Firefly said...

Just to add. I first wanted to go see what the whole Blogs of Note thing is about. Max, I must say I'm not just a little impressed. Well done on your entry into Blogs of Note.

Nick said...

Cool, I see barely any one from Africa on the internet! Keep up the great blogging!

John S. said...

Excellent Blog.

Thanks.

The villager: said...

Nice blog, Max.

Just call me Kitt10's said...

Thanks for sharing. Makes me feel so sad that this is happening in beautiful South Africa. Whilst his could happen anywhere in the world, it was always a fear of mine when I lived there that it could happen to my kids.

Ferdi en Mimi said...

Hey there, i came across your blog by coincidence, but really was interested by the way you comment the life of every day in your country. In 2007 november i visited South Africa, and beying from belgium i was more then one time thinking, "" this is a land that if i was going to go away to live enywere else in the world, this would be it "" but futher on our trip, we did have a good look at the high rate of crime that was going on over there, and i had to change my about it. Its good that citicens like yourself take the matter in your own hands in cooperatian with the police to do something about it. I wish you succes in your struggle for a better live over there.
Greetings from Belgium

ISABELLA UGUAGLIATI said...

Hello. I follow your blog from Italy.
You're doing a good job .. .. Very good Continue not despair
"There are days of sunshine and days of rain"

Smile! Ysa :-)

..I love Africa...

Neo said...

just remember the reason for crime in the drug community is because of prohibition, just like alcohol back in the 20-30's, The so called war on drugs is a total and complete failure as well as a waste of money and jail space. I was listening to an group consisting of retired and active police officers that believe the same. Leap is the name they go by.http://leap.cc/cms/index.php?name=Content&pid=4 check out that link.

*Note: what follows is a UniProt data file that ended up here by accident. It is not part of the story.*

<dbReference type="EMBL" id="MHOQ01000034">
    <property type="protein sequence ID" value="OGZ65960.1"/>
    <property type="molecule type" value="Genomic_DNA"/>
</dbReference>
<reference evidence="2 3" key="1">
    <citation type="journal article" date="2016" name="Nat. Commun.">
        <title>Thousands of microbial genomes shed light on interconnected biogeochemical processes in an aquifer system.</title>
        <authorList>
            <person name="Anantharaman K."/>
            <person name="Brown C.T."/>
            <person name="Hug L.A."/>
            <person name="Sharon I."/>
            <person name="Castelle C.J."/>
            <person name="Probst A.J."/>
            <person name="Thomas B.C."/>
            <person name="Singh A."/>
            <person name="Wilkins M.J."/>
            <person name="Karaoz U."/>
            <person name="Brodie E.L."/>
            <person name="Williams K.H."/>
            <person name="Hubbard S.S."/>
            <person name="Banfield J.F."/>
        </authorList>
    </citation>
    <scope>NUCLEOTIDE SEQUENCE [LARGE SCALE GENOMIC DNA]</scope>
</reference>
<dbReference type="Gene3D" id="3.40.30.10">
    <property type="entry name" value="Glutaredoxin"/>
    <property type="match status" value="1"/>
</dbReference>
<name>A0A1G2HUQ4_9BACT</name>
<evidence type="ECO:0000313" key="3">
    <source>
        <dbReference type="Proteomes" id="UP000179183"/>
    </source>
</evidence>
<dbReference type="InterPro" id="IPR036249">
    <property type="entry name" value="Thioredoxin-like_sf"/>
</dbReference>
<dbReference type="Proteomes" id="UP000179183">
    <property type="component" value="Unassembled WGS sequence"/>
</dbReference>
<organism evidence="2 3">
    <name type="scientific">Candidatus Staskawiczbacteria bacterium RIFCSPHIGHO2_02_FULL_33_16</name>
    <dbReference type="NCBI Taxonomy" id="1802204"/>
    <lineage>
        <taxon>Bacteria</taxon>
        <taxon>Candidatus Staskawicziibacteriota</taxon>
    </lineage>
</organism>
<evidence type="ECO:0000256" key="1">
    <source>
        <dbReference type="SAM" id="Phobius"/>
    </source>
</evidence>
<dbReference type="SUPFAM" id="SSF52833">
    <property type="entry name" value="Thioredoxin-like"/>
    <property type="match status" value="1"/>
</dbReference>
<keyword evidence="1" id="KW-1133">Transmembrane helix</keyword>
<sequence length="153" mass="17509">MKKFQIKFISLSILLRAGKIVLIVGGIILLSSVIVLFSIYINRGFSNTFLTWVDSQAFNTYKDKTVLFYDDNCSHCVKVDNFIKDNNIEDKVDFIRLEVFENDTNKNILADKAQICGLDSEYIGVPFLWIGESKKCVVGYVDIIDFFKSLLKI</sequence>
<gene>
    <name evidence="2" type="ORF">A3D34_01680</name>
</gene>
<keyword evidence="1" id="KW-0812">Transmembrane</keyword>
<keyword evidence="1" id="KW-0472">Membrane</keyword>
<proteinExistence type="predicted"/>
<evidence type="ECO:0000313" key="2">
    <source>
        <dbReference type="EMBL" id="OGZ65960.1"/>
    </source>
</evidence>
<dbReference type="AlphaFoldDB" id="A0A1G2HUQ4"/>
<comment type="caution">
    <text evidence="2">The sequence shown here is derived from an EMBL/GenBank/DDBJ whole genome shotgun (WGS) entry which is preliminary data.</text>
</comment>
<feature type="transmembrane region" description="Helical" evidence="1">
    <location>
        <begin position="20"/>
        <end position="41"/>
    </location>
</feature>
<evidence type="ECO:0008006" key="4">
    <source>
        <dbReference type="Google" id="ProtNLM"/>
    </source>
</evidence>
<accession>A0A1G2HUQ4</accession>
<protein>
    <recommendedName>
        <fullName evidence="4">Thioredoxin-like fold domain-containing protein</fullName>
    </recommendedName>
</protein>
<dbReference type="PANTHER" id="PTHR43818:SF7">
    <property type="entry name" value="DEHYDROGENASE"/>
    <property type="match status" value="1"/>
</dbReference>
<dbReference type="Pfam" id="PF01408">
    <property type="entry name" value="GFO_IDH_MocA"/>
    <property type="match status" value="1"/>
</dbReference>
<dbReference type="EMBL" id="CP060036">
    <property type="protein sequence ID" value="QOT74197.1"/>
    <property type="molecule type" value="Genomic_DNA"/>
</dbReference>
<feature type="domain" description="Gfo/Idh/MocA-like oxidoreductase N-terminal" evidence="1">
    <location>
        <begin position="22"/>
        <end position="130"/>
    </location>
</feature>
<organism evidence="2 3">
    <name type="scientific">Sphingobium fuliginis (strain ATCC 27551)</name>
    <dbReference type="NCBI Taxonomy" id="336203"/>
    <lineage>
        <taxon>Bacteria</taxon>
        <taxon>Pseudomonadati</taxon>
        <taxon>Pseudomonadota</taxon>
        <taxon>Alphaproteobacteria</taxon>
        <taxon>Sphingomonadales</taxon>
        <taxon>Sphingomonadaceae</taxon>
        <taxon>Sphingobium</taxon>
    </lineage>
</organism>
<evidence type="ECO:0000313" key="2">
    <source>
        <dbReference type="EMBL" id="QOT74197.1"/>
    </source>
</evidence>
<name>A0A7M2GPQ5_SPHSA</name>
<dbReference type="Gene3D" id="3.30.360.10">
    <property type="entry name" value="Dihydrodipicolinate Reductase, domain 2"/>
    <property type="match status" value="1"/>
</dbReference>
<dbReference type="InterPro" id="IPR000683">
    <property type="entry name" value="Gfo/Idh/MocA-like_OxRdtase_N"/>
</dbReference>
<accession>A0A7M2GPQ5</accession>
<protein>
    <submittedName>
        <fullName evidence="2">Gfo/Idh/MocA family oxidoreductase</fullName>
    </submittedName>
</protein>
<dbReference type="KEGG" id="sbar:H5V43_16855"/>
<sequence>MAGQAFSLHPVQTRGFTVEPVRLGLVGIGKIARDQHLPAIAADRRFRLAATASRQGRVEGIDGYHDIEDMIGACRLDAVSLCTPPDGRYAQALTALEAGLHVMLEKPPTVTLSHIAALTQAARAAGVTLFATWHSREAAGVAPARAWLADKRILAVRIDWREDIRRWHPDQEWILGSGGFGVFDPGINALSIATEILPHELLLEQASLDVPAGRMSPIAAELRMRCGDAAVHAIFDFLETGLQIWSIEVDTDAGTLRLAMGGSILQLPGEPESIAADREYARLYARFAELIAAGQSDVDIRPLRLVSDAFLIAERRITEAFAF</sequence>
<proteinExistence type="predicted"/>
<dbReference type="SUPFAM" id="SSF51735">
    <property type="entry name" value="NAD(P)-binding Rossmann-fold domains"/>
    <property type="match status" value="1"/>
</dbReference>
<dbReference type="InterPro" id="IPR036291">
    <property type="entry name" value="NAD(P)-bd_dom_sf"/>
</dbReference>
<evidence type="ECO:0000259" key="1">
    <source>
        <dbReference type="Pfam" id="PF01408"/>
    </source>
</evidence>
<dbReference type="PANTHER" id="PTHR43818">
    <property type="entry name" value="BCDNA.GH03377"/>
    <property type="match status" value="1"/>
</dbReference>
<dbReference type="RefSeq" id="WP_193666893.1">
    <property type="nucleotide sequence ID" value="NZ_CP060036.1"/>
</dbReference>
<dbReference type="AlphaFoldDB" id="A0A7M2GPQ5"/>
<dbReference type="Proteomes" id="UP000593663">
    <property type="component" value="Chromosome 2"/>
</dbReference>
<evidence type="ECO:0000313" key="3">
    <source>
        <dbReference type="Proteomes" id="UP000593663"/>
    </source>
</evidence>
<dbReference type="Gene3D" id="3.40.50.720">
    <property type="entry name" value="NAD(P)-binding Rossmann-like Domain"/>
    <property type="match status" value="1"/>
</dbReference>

Dan Tezza said...

an excellent, if deeply saddening, post. I may have to become a subscriber, however, as your post made for compelling reading!

Andi said...

This is a very poignant essay. What month of your blog archive can I find history about the start of these activities?

Love the pics in your recent posts.

Clicker said...

I love the way you write Max. This is a truly sad story though. Although, I was truly moved by Innocence Lost. It was a very interesting post. One of the best and the most memorable posts that I have ever read. You truly did deserve to be on the Blogs of Note list. Great Job Max! And Congrats! I would also love for those of you who are reading this to visit my blog. And read the post labeled "Thief- Thefts #1, #18, and the Reason for Confinement". They are little sections from a book I'm writing and I would love for you all to comment on them. Even Send it to your friends. Please, pleasse, please!
Peace On Earth
Clicker

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natalie said...

Gee how confusing!
it sounds as if it goes on and on there
without stopping
natalie

Anna said...

Max-e that is sad, and please becareful, it looks like dangerous job even though just patrolling one. Anna :0

Jeanne said...

Well done to you for putting your money where your mouth is and at least trying to do something. How depressing that the police are not treating your initiative as the helping hand it is, and get bogged down in red tape rather than catch the criminals. Very sad to think what Govan Mbeki is like now. Even when I was at varsity in the 1980s it was not that savoury, but the activities you describe were certainly not as prevalent and I didn't feel scared driving there even at night.